Russia Fleet Practices Ballistic Missile Strikes Against Baltic Targets

Russia's Baltic Sea fleet has announced large-scale practice strikes using ballistic missiles against simulated regional targets, as Moscow continues to threaten action against NATO nations in retaliation for the West's expanding military support to Ukraine.

The Baltic Fleet exercises involved 50 personnel and some 10 pieces of "military and special hardware," a fleet statement translated and published by Russia's state-run TASS news agency said Wednesday.

The exercises, TASS reported, practiced the delivery of "massive missile strikes" against simulated enemy ground targets using Iskander ballistic missiles, which have played an important role in Russia's ongoing invasion of Ukraine.

The drills took part in the Russian Kaliningrad exclave—wedged between Poland and Lithuania—which has been the crux of tensions over European Union sanctions on the Kremlin.

Russian Iskander ballistic missile near Moscow
A Russian Iskander-E missile launcher is pictured on display at the International Military Technical Forum 'Army 2022' on August 17, 2022, in Patriot Park, outside of Moscow, Russia. Russia's Baltic Sea fleet has announced large-scale practice strikes using ballistic missiles against simulated regional targets. Contributor/Getty Images

"During the drills, the missile troops stealthily advanced to the designated deployment area, equipped launch sites, and conducted electronic sole and multiple launches against the targets simulating the enemy's missile launchers, airfields, shielded facilities, and command posts," the Baltic Fleet press office said in the statement.

The fleet said the Iskander teams used drones to discover simulated enemy targets and moved after firing to avoid retaliatory strikes. The missile squads also operated in simulated radiation and chemical contamination environments, per the statement to TASS.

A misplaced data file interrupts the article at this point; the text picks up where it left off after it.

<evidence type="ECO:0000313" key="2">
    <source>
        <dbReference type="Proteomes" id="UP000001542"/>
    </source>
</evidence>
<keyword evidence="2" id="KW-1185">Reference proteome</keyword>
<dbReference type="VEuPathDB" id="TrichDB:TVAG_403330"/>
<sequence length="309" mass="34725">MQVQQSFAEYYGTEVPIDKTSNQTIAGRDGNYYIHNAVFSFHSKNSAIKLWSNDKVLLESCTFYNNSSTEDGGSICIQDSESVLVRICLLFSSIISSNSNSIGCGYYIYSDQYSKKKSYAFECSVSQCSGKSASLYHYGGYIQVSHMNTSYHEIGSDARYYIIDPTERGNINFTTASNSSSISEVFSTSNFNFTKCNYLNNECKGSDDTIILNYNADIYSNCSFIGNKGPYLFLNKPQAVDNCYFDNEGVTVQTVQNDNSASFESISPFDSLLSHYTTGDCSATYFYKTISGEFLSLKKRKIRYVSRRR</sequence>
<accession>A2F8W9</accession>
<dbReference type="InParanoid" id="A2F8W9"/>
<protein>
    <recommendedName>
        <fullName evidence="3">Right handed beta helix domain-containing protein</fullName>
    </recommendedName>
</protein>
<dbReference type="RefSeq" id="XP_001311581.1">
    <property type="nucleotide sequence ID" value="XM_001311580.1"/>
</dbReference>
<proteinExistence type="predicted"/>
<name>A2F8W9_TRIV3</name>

The ground-launched Iskander has a range of some 310 miles and can travel at a terminal hypersonic speed of up to 2,600 meters per second. It can carry a payload of between 1,060 and 1,540 pounds, including nuclear warheads.

Iskanders have been used extensively in Russia's bombardment of Ukraine. Ukrainian Defense Minister Oleksii Reznikov said in December that Moscow had fired 776 Iskanders from its total pre-invasion stock of 900, leaving only 124—or less than 14 percent—of the arsenal for use.

Russia has long deployed Iskander missiles to the Kaliningrad exclave, which would be a key strategic target in the case of a direct NATO-Russia conflict. The Baltic Fleet is headquartered in the Kaliningrad town of Baltiysk.

Last year, Moscow threatened action over a partial Lithuanian blockade of the territory related to the EU's sanctions campaign. "Russia reserves the right to take actions to protect its national interests," the foreign ministry said amid the standoff, which eventually ended with the transit restrictions lifted.

Moscow has also threatened to deploy nuclear weapons to Kaliningrad if Sweden and Finland are allowed to join the NATO alliance, though experts and regional NATO officials believe Moscow has long maintained nuclear warheads in the strategic exclave.